Another solar system event highlights this weekend, a relatively close encounter with the fourth largest near-Earth asteroid (NEA), 3122 Florence. This 4.4 kilometre diameter rock passed within seven million kilometres of Earth on the morning of September 1. It is fading slowly but will remain within reach of small telescopes over the long weekend. I have seen two NEAs in the past 15 years and consider them to be among my observing highlights, both for the challenge and the uniqueness.
The trick to observing one is ambush it. Get a detailed star map of its path through the sky and pick out an easily identifiable star or group of stars that it will be passing during your observing time. Set your scope on that area ahead of time – then keep watch for a moving star entering the field of view. A smaller NEA making a closer passage can be affected by Earth’s gravity and have its orbit changed slightly, so a wide-field eyepiece helps (higher focal length eyepiece). However, Florence is large and still quite distant (no need to wear a helmet), making orbital perturbations unlikely. It moves among the starry background by about two-thirds the width of the Moon every hour, visible motion at higher magnification when it is near a star. The best time to try for it is around 9 pm Saturday when it passes between the belly and the nose of Delphinus the Dolphin. A map on the Sky & Telescope website [in PDF format] can be found here: http://wwwcdn.skyandtelescope.com/wp-content/uploads/3122-Florence-Chart-B-1.pdf
Delphinus is one of the prettiest constellations and can be seen high in the southeast around 9 pm. It is composed of a small diamond-shaped asterism with a couple of stars tailing off to the right, and it doesn’t take a lot of imagination to picture a dolphin leaping out of the sea. Although its stars are not bright, its compact shape is eye-catching. Below it are the watery constellations of Capricornus, Aquarius, Piscis Austrinus and Pisces. In mythology, Poseidon had designs on the sea nymph Amphitrite but she was afraid and hid from him. The dolphin ratted her out and was rewarded with a place of honour in the sky. The diamond part of the constellation has also been called Job’s Coffin but the origin of this has been lost to time.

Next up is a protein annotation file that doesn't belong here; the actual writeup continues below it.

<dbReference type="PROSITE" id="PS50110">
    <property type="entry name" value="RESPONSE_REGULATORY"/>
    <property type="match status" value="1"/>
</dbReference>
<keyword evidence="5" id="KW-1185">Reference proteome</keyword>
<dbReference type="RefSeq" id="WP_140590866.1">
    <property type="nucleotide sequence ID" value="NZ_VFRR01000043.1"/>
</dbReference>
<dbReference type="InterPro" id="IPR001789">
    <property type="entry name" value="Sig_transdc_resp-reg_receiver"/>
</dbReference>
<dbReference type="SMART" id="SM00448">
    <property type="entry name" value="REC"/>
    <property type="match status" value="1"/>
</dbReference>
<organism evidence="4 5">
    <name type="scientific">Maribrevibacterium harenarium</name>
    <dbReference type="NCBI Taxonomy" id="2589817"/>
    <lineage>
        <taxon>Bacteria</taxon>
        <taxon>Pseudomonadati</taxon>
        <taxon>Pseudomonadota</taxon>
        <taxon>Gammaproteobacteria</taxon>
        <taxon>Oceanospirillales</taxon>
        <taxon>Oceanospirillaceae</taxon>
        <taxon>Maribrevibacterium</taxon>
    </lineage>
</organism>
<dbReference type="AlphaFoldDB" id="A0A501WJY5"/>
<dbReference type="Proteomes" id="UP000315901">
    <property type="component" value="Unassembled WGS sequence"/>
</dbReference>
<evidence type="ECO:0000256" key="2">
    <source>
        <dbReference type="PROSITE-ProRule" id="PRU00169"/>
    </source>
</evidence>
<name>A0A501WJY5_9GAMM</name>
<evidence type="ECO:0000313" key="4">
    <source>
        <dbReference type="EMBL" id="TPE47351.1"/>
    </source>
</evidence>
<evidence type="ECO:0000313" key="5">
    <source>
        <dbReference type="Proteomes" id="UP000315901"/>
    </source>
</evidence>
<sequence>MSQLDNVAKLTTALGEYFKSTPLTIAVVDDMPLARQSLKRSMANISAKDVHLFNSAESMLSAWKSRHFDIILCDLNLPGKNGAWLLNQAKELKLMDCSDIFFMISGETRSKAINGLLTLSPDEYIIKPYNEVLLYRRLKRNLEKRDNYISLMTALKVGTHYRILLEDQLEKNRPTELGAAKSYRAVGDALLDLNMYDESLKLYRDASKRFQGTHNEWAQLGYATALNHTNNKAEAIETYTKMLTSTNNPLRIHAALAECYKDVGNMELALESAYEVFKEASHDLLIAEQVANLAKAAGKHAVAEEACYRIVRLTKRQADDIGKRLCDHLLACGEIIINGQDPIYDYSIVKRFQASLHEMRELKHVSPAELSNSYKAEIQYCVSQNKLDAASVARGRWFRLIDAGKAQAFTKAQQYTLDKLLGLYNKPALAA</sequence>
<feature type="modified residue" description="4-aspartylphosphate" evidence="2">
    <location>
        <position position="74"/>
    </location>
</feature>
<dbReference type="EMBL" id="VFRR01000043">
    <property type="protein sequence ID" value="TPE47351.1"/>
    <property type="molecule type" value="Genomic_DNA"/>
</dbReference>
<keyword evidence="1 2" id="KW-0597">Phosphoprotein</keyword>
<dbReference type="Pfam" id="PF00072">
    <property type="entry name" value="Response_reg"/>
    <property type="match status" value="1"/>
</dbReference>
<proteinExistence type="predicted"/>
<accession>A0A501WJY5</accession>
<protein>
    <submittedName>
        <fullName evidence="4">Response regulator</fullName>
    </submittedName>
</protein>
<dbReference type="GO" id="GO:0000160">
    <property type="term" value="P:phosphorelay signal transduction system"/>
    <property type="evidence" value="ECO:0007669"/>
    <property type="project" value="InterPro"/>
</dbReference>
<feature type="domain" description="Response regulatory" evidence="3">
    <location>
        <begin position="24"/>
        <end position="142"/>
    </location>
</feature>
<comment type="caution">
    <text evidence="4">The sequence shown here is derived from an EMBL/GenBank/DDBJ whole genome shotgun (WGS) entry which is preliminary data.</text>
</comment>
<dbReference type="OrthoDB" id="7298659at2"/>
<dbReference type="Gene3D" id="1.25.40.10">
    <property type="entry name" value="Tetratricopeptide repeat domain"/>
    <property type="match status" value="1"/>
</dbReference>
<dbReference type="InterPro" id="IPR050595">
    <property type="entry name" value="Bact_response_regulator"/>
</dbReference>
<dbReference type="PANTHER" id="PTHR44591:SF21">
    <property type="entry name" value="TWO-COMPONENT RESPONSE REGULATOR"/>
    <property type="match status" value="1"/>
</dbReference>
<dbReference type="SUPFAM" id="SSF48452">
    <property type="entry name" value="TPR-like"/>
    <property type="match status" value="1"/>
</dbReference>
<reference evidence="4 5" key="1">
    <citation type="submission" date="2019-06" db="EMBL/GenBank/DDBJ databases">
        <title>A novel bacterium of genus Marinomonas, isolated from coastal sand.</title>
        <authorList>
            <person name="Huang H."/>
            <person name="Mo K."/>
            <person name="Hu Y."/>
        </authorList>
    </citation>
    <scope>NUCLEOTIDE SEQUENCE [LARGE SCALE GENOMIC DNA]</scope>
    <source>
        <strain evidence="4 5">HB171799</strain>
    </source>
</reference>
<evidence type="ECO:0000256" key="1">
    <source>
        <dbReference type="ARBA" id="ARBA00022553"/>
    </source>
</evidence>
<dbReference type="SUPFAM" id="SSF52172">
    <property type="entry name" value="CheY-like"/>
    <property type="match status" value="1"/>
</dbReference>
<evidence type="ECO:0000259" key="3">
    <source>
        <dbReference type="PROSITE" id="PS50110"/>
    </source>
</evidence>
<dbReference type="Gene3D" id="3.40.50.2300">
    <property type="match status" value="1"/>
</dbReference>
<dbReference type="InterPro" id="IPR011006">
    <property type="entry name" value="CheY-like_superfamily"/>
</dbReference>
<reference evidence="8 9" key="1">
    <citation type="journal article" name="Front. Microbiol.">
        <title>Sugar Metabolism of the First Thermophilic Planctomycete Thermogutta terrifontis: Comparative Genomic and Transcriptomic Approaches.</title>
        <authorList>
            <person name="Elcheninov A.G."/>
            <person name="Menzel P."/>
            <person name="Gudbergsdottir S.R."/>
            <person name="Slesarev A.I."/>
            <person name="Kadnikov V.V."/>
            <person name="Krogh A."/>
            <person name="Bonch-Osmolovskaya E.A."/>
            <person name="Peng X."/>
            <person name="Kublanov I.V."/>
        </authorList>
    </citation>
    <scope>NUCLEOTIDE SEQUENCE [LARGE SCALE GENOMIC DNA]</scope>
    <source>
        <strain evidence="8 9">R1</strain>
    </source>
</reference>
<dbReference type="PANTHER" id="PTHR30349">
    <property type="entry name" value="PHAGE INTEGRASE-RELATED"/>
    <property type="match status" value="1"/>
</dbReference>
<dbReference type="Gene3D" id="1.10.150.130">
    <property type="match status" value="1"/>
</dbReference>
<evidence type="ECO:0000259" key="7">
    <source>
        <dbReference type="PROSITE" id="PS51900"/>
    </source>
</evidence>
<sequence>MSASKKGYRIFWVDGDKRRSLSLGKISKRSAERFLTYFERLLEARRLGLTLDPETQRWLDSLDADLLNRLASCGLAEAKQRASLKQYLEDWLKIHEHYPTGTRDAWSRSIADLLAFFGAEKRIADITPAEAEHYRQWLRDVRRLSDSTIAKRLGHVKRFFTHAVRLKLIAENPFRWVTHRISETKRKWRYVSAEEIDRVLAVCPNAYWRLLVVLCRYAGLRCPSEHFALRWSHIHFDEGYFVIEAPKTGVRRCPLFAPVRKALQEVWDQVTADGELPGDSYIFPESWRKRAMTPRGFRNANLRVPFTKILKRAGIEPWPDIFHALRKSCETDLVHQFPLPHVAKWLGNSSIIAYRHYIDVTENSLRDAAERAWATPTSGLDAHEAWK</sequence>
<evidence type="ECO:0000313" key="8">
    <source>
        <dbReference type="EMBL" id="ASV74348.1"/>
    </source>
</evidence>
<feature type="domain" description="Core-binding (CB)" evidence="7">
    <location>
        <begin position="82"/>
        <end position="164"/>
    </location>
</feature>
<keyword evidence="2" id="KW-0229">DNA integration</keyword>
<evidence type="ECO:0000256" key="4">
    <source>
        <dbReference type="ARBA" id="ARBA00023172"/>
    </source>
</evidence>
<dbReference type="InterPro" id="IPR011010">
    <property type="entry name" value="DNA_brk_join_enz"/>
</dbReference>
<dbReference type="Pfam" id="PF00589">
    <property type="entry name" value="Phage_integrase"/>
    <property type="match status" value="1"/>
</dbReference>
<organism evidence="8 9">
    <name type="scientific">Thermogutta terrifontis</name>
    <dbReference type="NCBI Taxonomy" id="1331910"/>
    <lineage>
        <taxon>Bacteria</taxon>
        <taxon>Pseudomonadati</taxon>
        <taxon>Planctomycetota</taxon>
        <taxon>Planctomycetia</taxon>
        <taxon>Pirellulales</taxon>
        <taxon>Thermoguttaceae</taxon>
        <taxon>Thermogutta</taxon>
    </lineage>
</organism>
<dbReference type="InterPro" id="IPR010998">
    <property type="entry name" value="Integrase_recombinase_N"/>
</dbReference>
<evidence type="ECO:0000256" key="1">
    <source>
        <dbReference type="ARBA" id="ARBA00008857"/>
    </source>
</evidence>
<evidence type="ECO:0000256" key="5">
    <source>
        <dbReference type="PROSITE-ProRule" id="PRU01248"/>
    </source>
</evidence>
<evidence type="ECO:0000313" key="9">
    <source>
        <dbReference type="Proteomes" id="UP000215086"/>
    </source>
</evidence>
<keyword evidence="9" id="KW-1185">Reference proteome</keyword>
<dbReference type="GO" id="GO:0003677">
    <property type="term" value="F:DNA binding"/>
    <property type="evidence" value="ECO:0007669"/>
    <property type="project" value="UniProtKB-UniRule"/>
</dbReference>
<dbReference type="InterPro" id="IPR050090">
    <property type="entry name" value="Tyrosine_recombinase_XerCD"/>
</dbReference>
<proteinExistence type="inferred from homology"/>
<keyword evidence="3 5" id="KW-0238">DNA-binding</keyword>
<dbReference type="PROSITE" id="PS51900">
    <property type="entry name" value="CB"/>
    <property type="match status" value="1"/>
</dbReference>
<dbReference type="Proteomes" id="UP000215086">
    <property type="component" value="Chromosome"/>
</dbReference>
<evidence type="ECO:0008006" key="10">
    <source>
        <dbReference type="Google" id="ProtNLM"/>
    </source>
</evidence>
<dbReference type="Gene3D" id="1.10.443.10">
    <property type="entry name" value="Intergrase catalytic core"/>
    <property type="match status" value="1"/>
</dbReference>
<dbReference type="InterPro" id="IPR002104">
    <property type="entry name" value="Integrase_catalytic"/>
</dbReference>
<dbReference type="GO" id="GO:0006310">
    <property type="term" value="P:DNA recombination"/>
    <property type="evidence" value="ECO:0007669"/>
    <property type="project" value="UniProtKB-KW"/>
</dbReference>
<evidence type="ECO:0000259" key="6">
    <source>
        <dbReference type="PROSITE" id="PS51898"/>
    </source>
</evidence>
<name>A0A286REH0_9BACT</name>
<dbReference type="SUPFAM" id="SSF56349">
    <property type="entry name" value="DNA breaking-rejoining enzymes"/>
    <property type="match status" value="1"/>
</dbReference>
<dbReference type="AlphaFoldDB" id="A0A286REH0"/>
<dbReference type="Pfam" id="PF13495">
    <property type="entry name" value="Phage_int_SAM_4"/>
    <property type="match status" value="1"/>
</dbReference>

This Week in the Solar System
Saturday’s sunrise in Moncton is at 6:41 am and sunset will occur at 7:55 pm, giving 13 hours, 14 minutes of daylight (6:47 am and 7:59 pm in Saint John). Next Saturday the Sun will rise at 6:50 am and set at 7:41 pm, giving 12 hours, 51 minutes of daylight (6:55 am and 7:46 pm in Saint John).
The Moon is full on Wednesday, the Mi’kmaq Moose Calling Moon. Jupiter lies low in the west after sunset as it approaches a conjunction with Spica. Saturn remains in good viewing position in the south after sunset, with its rings proudly on display for telescope users. Venus rises after 4 am now and dominates the eastern morning sky despite being near its dimmest. Mercury, Mars and Regulus can be seen with difficulty within the same binocular field this week, rising about 75 minutes before the Sun.
The Saint John Astronomy Club and RASC NB share a meeting at the Rockwood Park Interpretation Centre on Saturday, September 9 at 1 pm. All are welcome.
Questions? Contact Curt Nason at email@example.com.